The story of Erik Compton is heart breaking and inspiring all at the same time. The 34-year-old extraordinary golfer has undergone two heart transplantations. Erik received transplants both as a 12-year-old child and, later, in 2008 because he has viral cardiomyopathy, a rare condition where the heart muscle gets inflamed and is unable to pump as hard as it should.
But, this vulnerable physical condition could hardly stop him from achieving titles and honors in his international golfing career. He turned in the best performance of his career at 2014 U.S. Open, tying with Rickie Fowler for the runner-up position behind runaway winner Martin Kaymer. Compton closed with a 2-over 72 for a 1-under 27 total, leaving him eight shots behind Kaymer but one of just three gamers to break par.
Advertisement"It's an unbelievable story. The attitude that it takes to go through something like that, I don't think any of us could possibly understand it. There are very few people who have had organ transplants and who have survived and had great lives. They understand it. But to do what he's doing out here and being a professional and work his way to this level is just remarkable," writes legendary golfer Tiger Woods, on the official website of Compton.
At the age of nine, Compton was diagnosed with a condition called Cardiomyopathy and he had to wait three years for his first transplant.
"The things that happened in 1992 were the beginning of it all and it was almost a case of becoming a man at 12 years old. When somebody tells you they are going to take your heart out and put a new one in, the long-term prognosis wasn't very good. They said 4-5 years and then they would revisit it again." he told 'The Guardian' in a recent interview.
He adds, "When I was in Jackson Memorial hospital I could hear the helicopter land [carrying the replacement heart]. I think it was hard as a kid because any kind of surgery as a 12-year-old, you are freaking out. The idea of having open heart surgery was more scary than the life-threatening deal of it."
Erik Compton says he had to suffer many complications after the transplantation.
"It changed my appearance, my face became bloated and I grew facial hair. My eyebrows were basically connected to the hairline. It was tough. It took two years for the condition to settle, during which time I was forced to change schools. Kids make fun of each other. I would have made fun of me," he tells 'The Independent'.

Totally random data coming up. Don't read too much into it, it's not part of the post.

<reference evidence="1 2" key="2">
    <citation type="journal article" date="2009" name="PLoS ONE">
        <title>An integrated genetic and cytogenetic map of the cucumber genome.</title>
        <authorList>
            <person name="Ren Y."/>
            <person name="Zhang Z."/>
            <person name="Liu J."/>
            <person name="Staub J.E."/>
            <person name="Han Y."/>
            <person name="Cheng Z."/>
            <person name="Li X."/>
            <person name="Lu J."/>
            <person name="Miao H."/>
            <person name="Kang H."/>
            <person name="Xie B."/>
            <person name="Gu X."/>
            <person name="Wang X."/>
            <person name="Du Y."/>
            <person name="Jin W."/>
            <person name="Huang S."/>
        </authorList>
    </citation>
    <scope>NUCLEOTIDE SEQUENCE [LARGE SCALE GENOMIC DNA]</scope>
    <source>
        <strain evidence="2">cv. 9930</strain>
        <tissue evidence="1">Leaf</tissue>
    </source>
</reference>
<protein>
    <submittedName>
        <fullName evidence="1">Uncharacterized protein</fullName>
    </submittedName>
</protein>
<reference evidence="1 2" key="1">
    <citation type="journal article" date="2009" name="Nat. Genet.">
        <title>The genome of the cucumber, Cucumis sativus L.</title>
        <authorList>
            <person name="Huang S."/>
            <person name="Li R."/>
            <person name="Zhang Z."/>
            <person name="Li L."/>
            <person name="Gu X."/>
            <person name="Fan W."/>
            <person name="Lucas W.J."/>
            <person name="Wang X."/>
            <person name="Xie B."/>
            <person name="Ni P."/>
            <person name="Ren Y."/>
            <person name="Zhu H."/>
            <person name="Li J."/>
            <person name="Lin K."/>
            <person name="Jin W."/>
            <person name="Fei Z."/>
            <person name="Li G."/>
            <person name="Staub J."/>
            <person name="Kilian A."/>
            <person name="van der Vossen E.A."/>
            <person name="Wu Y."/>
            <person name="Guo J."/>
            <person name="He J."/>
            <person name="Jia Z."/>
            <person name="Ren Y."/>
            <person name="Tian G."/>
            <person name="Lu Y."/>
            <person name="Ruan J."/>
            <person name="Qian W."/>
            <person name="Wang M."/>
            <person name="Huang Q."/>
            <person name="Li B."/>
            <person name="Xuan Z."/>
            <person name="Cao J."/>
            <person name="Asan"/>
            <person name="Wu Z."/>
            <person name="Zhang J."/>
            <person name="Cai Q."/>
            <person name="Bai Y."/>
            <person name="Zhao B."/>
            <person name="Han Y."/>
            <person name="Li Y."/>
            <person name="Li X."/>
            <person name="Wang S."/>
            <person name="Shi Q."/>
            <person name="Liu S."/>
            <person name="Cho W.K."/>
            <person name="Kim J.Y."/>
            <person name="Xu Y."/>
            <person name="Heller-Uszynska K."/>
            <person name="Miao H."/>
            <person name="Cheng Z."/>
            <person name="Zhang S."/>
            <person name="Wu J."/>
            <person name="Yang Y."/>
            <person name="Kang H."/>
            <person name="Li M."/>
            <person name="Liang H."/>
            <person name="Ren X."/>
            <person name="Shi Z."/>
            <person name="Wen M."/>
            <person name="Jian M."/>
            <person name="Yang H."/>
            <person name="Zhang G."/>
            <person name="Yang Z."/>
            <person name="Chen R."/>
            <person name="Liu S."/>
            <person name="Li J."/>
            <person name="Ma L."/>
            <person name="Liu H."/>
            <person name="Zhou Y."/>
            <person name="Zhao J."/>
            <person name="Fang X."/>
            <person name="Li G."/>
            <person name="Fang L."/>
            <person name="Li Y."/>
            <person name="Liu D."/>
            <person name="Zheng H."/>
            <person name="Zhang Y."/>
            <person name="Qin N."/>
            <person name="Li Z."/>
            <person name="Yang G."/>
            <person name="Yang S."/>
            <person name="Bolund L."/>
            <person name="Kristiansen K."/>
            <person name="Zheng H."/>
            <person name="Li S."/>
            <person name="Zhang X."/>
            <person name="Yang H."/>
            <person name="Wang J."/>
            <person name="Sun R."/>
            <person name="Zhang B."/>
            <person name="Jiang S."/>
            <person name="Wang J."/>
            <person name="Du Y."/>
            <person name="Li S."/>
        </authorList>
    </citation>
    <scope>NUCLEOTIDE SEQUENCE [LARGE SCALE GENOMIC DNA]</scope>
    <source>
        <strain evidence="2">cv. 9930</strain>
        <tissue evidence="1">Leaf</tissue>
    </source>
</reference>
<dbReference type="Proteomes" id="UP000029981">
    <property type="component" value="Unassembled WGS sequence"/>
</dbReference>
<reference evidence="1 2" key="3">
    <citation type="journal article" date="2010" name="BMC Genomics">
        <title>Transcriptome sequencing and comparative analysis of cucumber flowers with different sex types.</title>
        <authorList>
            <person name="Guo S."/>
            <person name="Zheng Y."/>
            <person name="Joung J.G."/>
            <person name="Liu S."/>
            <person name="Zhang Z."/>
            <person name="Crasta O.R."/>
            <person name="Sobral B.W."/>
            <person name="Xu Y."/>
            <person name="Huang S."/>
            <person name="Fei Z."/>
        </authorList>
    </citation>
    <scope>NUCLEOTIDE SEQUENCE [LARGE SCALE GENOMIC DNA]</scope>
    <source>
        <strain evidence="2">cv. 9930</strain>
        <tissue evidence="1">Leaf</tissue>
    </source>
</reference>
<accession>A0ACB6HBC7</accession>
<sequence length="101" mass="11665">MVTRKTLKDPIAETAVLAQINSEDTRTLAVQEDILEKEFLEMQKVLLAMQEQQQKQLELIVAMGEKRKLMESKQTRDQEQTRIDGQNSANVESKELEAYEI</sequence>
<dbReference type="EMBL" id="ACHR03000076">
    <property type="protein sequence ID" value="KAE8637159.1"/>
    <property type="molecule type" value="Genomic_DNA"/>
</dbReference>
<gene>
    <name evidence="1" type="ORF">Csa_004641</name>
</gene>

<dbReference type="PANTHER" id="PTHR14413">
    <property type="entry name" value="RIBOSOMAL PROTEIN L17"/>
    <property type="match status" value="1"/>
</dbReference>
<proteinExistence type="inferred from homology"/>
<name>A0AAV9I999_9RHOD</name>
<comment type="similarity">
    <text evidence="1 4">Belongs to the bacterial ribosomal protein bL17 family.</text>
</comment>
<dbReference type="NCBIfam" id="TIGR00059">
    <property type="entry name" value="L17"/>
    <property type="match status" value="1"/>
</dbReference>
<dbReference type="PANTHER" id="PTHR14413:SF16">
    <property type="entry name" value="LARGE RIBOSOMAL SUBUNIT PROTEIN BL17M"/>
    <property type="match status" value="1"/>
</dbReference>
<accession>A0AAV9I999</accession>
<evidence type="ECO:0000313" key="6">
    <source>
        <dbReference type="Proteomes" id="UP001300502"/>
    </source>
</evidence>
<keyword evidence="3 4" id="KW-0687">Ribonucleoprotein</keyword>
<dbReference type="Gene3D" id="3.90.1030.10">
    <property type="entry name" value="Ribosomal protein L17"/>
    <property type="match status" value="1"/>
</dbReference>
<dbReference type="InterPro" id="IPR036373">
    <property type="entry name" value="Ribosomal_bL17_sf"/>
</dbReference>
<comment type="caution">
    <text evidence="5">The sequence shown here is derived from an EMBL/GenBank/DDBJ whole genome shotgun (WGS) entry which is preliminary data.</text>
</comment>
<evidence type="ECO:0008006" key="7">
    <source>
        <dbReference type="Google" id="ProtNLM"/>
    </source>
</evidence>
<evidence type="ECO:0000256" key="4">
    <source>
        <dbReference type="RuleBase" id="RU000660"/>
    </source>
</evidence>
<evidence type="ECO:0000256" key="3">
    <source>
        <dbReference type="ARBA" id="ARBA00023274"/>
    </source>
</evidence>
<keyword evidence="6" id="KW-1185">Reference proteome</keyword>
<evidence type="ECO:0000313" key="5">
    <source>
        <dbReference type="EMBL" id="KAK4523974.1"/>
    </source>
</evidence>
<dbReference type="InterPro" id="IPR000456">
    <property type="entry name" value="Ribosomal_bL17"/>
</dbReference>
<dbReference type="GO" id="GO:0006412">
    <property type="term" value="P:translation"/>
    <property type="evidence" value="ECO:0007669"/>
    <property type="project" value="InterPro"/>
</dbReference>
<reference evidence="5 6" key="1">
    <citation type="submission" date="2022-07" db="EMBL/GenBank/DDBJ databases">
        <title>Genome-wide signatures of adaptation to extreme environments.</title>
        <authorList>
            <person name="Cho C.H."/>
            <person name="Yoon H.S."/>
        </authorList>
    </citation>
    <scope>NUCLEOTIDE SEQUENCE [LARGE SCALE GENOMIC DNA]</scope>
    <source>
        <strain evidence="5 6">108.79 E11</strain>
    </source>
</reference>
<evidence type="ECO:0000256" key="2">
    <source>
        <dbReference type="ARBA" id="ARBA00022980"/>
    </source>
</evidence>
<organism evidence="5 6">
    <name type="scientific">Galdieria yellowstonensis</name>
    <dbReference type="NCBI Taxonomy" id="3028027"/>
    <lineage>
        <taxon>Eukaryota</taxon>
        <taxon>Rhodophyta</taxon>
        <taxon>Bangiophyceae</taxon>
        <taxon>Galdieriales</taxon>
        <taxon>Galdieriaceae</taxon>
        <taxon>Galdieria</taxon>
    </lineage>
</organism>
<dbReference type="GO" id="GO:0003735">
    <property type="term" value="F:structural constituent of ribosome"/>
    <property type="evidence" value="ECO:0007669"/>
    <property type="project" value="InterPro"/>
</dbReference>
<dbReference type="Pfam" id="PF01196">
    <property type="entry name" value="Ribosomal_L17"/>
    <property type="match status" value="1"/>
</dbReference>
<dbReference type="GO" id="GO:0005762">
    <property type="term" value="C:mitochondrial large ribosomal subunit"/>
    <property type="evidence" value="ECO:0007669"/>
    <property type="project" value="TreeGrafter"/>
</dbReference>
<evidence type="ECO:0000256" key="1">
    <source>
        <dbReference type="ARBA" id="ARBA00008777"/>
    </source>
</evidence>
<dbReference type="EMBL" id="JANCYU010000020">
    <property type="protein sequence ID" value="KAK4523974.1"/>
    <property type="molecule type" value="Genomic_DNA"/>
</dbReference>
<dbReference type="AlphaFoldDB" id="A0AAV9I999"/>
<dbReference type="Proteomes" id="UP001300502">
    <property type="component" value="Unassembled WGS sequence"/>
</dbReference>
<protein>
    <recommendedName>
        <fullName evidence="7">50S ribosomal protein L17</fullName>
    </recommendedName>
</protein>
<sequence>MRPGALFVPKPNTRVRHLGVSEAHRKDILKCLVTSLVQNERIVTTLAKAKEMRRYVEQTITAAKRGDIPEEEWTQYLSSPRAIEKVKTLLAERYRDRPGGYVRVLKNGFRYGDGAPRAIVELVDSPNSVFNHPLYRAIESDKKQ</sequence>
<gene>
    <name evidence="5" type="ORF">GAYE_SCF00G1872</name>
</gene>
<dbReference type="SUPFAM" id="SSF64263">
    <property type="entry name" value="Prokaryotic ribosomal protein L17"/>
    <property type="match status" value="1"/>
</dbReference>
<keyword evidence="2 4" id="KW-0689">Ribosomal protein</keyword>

In 2008, when his second heart began to give way he drove himself to the hospital and in a dramatic phone call home told his parents that he loved them and he was dying.
The doctors kept him alive temporarily with an emergency pacemaker but sent him home knowing he could not survive without a heart replacement. Later, the weak heart was transplanted with the heart donated by Isaac Klosterman, a former volleyball player and victim of a hit-and-run car accident. Erik survives again thanks to naturally occurring exuberance and a stack of potions that trick his body into believing the heart of Klosterman is his own.
Erik was born in Miami, Florida where he learned the gentleman's game at the age of 12. After six years, Erik became the number one junior golfer in the United States and the 1998 ALGA Roles Junior Player of the Year. He received a scholarship to play golf for the University of Georgia, where he went on to become a two time All-American playing on the 2001 Palmer Cup and Walker Cup teams.
Compton was honored with the Ben Hogan Award and Babe Didrikson Zaharias Courage Award. In 2013 Erik was among many distinguished recipients of the Donate Life Champion award. The special award is given to role models in the sports community who have made a difference by inspiring others through their support for organ donation.
During 2010 Erik continued to impress by making the cut in five of the seven PGA TOUR events he played, including the Arnold Palmer Invitational and the Memorial Tournament. His best round of the year was a 63 at the Greenbrier Classic.
In 2013, he marked his first top-10 finish by placing T-4 at The Honda Classic in March. His best PGA Tour finish is a T2 at the 2014 U.S Open, which earned him his first invitation to the Masters Tournament and the 2015 U.S. Open.